I assume that you are taking this course in order to learn the material in it. My job is to help you learn as much as you can. In this effort, grading is only incidental. Sometimes it's a distraction.

In order to help you learn, I expect you to:

I understand that grades may be important to you, so I will do my best to keep you informed about where you stand as the semester proceeds. But I won't put numerical or letter grades on each piece of work you submit. Homework will be graded on a check-minus, check, and check-plus system - in general, you should work to get a check or a check-plus. At the end of the semester, your course grade will reflect your work on the following: homework assignments, two in-class exams, term paper, class participation and attendance, and the final exam.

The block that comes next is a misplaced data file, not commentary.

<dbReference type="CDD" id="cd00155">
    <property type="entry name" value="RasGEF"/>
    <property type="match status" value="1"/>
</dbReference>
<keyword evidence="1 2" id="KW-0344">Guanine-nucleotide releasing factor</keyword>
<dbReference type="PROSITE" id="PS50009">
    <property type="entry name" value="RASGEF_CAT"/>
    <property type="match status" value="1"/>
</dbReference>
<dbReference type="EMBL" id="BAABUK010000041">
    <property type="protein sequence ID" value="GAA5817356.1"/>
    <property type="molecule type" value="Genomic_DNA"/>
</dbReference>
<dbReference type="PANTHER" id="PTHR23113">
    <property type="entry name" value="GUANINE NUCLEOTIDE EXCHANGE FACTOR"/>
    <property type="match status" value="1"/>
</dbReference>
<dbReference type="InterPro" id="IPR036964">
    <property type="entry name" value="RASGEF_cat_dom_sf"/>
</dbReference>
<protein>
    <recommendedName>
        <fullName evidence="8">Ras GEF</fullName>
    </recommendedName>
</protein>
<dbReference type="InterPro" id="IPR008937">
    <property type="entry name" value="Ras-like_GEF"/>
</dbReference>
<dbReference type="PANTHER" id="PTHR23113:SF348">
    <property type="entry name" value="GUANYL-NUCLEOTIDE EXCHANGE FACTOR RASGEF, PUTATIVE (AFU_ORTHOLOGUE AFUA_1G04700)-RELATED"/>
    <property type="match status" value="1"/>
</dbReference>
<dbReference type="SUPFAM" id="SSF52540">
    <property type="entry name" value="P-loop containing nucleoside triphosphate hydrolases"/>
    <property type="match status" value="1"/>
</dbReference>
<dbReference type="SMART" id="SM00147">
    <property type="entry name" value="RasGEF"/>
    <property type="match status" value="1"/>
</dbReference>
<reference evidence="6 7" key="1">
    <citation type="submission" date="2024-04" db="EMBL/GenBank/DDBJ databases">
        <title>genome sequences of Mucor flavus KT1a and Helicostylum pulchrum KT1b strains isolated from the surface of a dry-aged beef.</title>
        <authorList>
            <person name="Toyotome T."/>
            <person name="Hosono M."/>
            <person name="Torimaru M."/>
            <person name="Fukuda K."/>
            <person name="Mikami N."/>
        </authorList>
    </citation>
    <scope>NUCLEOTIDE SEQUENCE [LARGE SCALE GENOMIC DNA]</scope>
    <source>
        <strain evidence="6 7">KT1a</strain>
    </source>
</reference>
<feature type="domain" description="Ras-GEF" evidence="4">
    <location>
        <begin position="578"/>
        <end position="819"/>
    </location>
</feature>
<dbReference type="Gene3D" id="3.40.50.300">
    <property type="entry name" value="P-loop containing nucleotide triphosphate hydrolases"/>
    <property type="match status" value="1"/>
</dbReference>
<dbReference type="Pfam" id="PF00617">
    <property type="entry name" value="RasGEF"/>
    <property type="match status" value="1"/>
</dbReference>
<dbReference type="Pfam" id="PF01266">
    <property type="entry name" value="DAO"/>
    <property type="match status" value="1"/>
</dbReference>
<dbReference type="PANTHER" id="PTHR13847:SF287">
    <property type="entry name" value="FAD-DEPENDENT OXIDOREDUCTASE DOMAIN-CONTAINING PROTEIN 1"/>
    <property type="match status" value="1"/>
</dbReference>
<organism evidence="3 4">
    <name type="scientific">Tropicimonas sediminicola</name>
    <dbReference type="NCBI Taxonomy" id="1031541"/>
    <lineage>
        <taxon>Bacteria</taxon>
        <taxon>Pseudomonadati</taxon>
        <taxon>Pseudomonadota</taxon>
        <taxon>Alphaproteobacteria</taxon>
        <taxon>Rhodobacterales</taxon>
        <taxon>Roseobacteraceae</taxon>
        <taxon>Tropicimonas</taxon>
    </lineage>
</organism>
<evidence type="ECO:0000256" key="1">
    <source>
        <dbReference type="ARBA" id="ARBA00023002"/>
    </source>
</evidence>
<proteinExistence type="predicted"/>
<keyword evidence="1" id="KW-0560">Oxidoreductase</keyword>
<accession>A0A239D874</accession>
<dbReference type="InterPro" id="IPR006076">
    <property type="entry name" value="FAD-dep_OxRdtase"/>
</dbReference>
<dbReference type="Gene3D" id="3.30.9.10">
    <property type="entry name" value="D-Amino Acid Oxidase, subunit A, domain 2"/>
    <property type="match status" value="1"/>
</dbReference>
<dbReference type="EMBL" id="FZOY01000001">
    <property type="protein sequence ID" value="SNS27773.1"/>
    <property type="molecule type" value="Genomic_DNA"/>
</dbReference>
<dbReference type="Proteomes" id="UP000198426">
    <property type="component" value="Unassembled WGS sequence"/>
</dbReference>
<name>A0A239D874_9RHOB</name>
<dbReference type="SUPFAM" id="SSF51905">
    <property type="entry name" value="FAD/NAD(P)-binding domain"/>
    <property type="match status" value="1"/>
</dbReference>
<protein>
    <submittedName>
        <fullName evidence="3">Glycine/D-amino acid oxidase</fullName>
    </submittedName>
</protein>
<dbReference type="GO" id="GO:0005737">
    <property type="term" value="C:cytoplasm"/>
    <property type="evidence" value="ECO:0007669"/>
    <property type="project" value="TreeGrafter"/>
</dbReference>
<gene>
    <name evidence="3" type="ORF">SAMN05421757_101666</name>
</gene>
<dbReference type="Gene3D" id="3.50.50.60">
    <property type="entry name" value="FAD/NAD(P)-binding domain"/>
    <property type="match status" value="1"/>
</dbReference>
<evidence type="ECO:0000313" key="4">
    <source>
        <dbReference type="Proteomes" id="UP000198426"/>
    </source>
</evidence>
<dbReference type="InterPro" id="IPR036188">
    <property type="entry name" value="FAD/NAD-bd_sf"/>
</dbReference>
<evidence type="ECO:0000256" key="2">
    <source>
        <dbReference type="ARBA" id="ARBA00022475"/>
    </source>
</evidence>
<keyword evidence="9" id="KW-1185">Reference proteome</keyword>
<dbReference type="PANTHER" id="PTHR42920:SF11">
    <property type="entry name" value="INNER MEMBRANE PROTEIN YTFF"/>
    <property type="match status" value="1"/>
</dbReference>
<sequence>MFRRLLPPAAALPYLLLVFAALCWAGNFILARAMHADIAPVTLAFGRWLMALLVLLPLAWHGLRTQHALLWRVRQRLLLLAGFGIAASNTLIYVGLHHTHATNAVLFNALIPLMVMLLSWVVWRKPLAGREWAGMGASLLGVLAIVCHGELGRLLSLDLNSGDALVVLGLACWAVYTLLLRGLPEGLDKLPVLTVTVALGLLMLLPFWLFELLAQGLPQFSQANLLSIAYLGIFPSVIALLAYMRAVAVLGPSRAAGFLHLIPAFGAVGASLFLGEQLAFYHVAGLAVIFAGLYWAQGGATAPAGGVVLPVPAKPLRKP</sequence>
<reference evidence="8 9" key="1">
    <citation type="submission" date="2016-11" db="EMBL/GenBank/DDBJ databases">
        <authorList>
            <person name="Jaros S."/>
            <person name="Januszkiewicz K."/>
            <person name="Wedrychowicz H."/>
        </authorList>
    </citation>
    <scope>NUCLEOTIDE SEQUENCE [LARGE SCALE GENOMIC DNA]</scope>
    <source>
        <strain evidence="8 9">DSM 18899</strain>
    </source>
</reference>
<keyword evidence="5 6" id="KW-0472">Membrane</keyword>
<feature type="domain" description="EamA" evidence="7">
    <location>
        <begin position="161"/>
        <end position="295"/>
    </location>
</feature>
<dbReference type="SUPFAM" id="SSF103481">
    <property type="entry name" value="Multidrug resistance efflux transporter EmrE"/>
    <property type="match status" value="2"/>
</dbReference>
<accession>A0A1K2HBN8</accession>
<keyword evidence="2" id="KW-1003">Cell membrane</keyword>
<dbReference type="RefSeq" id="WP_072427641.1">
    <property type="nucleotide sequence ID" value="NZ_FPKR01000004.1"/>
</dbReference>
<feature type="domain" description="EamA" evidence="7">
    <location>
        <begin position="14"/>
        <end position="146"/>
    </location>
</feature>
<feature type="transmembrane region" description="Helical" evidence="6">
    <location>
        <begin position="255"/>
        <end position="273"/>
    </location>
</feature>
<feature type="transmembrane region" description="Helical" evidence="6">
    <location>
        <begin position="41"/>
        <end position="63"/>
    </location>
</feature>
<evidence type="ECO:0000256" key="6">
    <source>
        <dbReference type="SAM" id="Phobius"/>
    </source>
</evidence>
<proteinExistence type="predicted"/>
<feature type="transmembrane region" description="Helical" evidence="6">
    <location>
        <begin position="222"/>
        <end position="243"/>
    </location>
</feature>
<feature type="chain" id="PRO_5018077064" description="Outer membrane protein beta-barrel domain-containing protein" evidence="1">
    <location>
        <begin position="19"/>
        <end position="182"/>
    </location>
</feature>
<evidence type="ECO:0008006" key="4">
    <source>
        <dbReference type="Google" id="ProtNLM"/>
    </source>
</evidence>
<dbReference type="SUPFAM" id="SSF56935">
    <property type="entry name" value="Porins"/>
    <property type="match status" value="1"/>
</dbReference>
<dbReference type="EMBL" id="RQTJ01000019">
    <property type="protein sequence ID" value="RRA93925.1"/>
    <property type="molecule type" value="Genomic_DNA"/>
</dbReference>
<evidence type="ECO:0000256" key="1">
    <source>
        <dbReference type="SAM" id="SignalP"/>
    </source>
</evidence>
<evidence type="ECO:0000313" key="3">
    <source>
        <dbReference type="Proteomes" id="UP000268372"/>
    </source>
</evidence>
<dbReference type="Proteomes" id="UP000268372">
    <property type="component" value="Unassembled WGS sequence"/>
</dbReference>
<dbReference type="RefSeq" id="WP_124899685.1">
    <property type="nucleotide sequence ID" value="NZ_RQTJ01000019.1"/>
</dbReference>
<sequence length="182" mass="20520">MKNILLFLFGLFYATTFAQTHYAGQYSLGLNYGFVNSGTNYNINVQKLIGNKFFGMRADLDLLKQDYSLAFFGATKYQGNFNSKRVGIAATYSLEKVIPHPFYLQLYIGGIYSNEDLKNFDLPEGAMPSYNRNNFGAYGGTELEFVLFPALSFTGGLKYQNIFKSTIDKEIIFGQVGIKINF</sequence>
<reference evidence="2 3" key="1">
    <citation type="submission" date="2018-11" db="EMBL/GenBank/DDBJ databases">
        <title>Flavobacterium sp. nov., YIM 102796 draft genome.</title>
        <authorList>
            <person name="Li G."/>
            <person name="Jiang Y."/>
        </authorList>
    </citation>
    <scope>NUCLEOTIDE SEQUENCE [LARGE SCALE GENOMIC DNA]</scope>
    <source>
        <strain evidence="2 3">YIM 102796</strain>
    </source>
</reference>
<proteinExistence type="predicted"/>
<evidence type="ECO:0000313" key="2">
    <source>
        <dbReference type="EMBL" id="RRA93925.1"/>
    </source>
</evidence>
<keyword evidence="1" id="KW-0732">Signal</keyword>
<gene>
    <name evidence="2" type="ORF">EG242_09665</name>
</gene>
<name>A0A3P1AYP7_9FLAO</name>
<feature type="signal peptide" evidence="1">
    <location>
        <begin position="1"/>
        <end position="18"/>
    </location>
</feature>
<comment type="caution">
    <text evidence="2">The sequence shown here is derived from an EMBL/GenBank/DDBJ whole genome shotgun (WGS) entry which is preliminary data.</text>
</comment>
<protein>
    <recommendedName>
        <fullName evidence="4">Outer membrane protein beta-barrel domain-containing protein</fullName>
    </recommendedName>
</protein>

When I began to teach mathematics in 1959 I believed I could use mathematics to calculate my students' final grades. I carefully assigned numerical scores to each homework and each exam question. At the end of the semester I computed a weighted average and assigned letter grades accordingly. (There were no spreadsheets to do the arithmetic.)

The more I did that the more uncomfortable I felt, for two reasons. First, I was never completely happy with what the numbers told me - they often suggested a grade lower than what I felt a student had earned. Second, I found that focussing on the numbers made it seem to me and to the students that the point of the class was to get a grade rather than to learn the material.

In my ideal teaching world, each student is in the class in order to learn as much as he or she possibly can, and I am there to help. There are no grades at all. If a student decides not to learn anything, that's just his or her loss. I assign homeworks and give exams only to teach the material, not to test it.